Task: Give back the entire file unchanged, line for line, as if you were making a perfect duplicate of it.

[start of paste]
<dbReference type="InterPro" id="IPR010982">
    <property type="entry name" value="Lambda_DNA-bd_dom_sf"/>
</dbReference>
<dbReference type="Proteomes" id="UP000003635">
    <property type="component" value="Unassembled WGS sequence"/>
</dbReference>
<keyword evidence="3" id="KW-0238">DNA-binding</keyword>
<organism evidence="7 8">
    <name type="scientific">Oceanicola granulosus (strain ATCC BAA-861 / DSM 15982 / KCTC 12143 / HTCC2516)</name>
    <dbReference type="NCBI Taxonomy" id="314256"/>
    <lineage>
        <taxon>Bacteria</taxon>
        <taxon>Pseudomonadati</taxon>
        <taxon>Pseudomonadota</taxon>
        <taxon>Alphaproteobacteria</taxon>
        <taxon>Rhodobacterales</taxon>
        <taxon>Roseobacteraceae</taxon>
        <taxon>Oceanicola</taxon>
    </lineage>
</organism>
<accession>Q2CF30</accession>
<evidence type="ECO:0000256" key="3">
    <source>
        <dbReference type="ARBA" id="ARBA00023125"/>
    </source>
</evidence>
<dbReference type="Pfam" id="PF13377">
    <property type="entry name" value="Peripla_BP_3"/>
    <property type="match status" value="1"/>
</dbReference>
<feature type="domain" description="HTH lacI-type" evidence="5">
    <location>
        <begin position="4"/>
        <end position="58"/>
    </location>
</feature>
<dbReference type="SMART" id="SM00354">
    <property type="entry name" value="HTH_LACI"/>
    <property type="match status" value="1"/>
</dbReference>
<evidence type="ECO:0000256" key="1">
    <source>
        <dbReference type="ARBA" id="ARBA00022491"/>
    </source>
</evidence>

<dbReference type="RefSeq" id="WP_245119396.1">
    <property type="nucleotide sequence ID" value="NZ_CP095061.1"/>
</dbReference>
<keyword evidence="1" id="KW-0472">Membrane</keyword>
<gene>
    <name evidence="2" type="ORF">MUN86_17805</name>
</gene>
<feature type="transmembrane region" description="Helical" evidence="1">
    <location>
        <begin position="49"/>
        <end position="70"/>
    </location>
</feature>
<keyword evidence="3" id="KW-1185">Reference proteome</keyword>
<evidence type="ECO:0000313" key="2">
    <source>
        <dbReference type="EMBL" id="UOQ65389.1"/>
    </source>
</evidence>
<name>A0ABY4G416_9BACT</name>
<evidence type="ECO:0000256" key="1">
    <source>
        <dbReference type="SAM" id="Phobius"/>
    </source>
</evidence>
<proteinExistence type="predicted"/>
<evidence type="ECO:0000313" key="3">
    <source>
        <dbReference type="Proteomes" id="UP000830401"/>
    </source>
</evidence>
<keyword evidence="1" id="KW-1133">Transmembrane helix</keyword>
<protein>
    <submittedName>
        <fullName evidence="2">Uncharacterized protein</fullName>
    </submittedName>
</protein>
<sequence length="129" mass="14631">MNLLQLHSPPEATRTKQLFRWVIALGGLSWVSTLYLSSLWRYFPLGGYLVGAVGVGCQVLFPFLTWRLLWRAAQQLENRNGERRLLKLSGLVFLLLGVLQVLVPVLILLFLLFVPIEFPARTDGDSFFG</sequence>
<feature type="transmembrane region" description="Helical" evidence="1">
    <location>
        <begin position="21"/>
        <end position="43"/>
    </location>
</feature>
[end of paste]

<dbReference type="InterPro" id="IPR010982">
    <property type="entry name" value="Lambda_DNA-bd_dom_sf"/>
</dbReference>
<dbReference type="Proteomes" id="UP000003635">
    <property type="component" value="Unassembled WGS sequence"/>
</dbReference>
<keyword evidence="3" id="KW-0238">DNA-binding</keyword>
<organism evidence="7 8">
    <name type="scientific">Oceanicola granulosus (strain ATCC BAA-861 / DSM 15982 / KCTC 12143 / HTCC2516)</name>
    <dbReference type="NCBI Taxonomy" id="314256"/>
    <lineage>
        <taxon>Bacteria</taxon>
        <taxon>Pseudomonadati</taxon>
        <taxon>Pseudomonadota</taxon>
        <taxon>Alphaproteobacteria</taxon>
        <taxon>Rhodobacterales</taxon>
        <taxon>Roseobacteraceae</taxon>
        <taxon>Oceanicola</taxon>
    </lineage>
</organism>
<accession>Q2CF30</accession>
<evidence type="ECO:0000256" key="3">
    <source>
        <dbReference type="ARBA" id="ARBA00023125"/>
    </source>
</evidence>
<dbReference type="Pfam" id="PF13377">
    <property type="entry name" value="Peripla_BP_3"/>
    <property type="match status" value="1"/>
</dbReference>
<feature type="domain" description="HTH lacI-type" evidence="5">
    <location>
        <begin position="4"/>
        <end position="58"/>
    </location>
</feature>
<dbReference type="SMART" id="SM00354">
    <property type="entry name" value="HTH_LACI"/>
    <property type="match status" value="1"/>
</dbReference>
<evidence type="ECO:0000256" key="1">
    <source>
        <dbReference type="ARBA" id="ARBA00022491"/>
    </source>
</evidence>

<dbReference type="RefSeq" id="WP_245119396.1">
    <property type="nucleotide sequence ID" value="NZ_CP095061.1"/>
</dbReference>
<keyword evidence="1" id="KW-0472">Membrane</keyword>
<gene>
    <name evidence="2" type="ORF">MUN86_17805</name>
</gene>
<feature type="transmembrane region" description="Helical" evidence="1">
    <location>
        <begin position="49"/>
        <end position="70"/>
    </location>
</feature>
<keyword evidence="3" id="KW-1185">Reference proteome</keyword>
<evidence type="ECO:0000313" key="2">
    <source>
        <dbReference type="EMBL" id="UOQ65389.1"/>
    </source>
</evidence>
<name>A0ABY4G416_9BACT</name>
<evidence type="ECO:0000256" key="1">
    <source>
        <dbReference type="SAM" id="Phobius"/>
    </source>
</evidence>
<proteinExistence type="predicted"/>
<evidence type="ECO:0000313" key="3">
    <source>
        <dbReference type="Proteomes" id="UP000830401"/>
    </source>
</evidence>
<keyword evidence="1" id="KW-1133">Transmembrane helix</keyword>
<protein>
    <submittedName>
        <fullName evidence="2">Uncharacterized protein</fullName>
    </submittedName>
</protein>
<sequence length="129" mass="14631">MNLLQLHSPPEATRTKQLFRWVIALGGLSWVSTLYLSSLWRYFPLGGYLVGAVGVGCQVLFPFLTWRLLWRAAQQLENRNGERRLLKLSGLVFLLLGVLQVLVPVLILLFLLFVPIEFPARTDGDSFFG</sequence>
<feature type="transmembrane region" description="Helical" evidence="1">
    <location>
        <begin position="21"/>
        <end position="43"/>
    </location>
</feature>